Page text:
In a YouTube video that went positively viral, Matthew Cordle, 22, said he was prepared to accept a hefty sentence after he killed a man during a drunken driving accident over the summer.
Looks like Cordle will be doing just that.
Today, Franklin County Common Pleas Court Judge David Fais sentenced Cordle to six and a half years in prison for aggravated vehicular homicide.
Prosecutor Ron O’Brien argued that Cordle deserved the maximum sentence of eight years, in part, because Cordle omitted saying the two little words "I'm sorry," in his video confession.
Cordle’s lawyers however, countered that he actually deserved less time, since Cordle had already expressed deep remorse for his actions and for taking the life of 61-year-old Vincent Canzani.
Fais said that over the holiday season, he would like to use Cordle's offense as a message to the public-
“What I would like to see is a billboard that says, ‘I’m Matthew Cordle. I pleaded guilty to OVI ... I killed a man. Don’t drink and drive,’ the Columbus Dispatch reported.
Toward the end of the hearing, Cordle issued this statement:
“There is no fair sentence when it comes to losing a life,” he said. “It should have been me that night ... instead of an innocent man.” (A.M.)
Update II: It probably seemed obvious, but the case of the guy publicly admitting to murder-by-drunk-driving is moving ahead at a clunky pace.
As the Dispatch reports, the assumed plan was that Matthew Cordle would plead guilty before Franklin County Common Pleas Judge Julie Lynch. That notion, of course, is derived from his YouTube video. Here's how that went:
...his attorneys had said yesterday that he would plead not guilty before Lynch, so the case could be randomly assigned to a trial judge before whom he would quickly plead guilty.
Cordle’s failure to enter a plea “calls into question the validity of being so forthcoming in his YouTube video” about his intent to plead guilty, the judge said after the brief hearing.
He'll be arraigned today, and attorneys hope to have him released from jail on bond.
Update I: Matthew Cordle, the Columbus man who recently produced a powerful online video in which he confesses to killing a man during a drunken driving accident over the summer, has been indicted on a charge of aggravated vehicular homicide.
Cordle is expected to surrender and be booked at the Franklin County Jail this afternoon, authorities told The Columbus Dispatch. A charge of this sort can carry up to eight and a half years in prison.
Following the crash, Cordle’s blood-alcohol content was measured at 0.19 percent, more than twice the 0.08 legal level for motorists.
Cordle also was indicted on a charge of operating a vehicle while intoxicated.
Since the video was posted on Tuesday, it has recorded over 1.2 million views.
You can watch the YouTube clip below.
Matthew Cordle, 22, posted this confession video at becauseisaidiwould.com, admitting that he killed Vincent Canzani, 62, in a drunk driving crash earlier this summer.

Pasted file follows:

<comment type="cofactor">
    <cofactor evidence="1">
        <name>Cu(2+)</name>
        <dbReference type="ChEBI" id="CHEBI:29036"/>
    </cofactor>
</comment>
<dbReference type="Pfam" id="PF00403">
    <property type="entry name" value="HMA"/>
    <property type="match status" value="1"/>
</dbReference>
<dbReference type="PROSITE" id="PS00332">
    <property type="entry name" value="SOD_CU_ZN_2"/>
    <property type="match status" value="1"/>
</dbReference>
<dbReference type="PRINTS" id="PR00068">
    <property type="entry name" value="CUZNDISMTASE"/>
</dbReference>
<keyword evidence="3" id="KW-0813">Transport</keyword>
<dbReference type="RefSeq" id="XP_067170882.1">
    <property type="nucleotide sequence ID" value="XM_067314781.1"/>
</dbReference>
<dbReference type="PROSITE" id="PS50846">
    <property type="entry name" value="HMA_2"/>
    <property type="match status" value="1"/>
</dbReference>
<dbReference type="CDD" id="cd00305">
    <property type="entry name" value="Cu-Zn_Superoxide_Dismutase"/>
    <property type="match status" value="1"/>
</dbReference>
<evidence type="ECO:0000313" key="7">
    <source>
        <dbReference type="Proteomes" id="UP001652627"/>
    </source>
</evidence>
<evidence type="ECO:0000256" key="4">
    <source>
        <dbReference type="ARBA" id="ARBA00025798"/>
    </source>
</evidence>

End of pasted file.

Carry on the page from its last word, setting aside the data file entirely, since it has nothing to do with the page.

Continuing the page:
It's an intense monologue, the kinda thing that almost never surfaces in the wake of a tragedy like Canzani's death. The pivotal moment in the video, when the dramatic music drops out, comes when Cordle pleads with his audience: “I beg you, and I say the word beg specifically, I’m begging you, please don’t drink and drive. Don’t make the same excuses that I did. Don’t say it's only a few miles or you’ve only had a few beers."
Cordle has not yet been charged. “When I get charged, I will plead guilty and take full responsibility for everything I’ve done to Vincent and his family,” he says.
His message stands in stark contrast to Cleveland City Councilman Zack Reed, who's garnered three DUI convictions. He was sentenced today to 10 days in jail, all of which follow his own "not guilty" plea.
We welcome readers to submit letters regarding articles and content in Cleveland Scene. Letters should be a minimum of 150 words, refer to content that has appeared on Cleveland Scene, and must include the writer's full name, address, and phone number for verification purposes. No attachments will be considered. Writers of letters selected for publication will be notified via email. Letters may be edited and shortened for space.
Email us at [email protected].
Support Local Journalism.
Join the Cleveland Scene Press Club
Local journalism is information. Information is power. And we believe everyone deserves access to accurate independent coverage of their community and state. Our readers helped us continue this coverage in 2020, and we are so grateful for the support.
Help us keep this coverage going in 2021. Whether it's a one-time acknowledgement of this article or an ongoing membership pledge, your support goes to local-based reporting from our small but mighty team.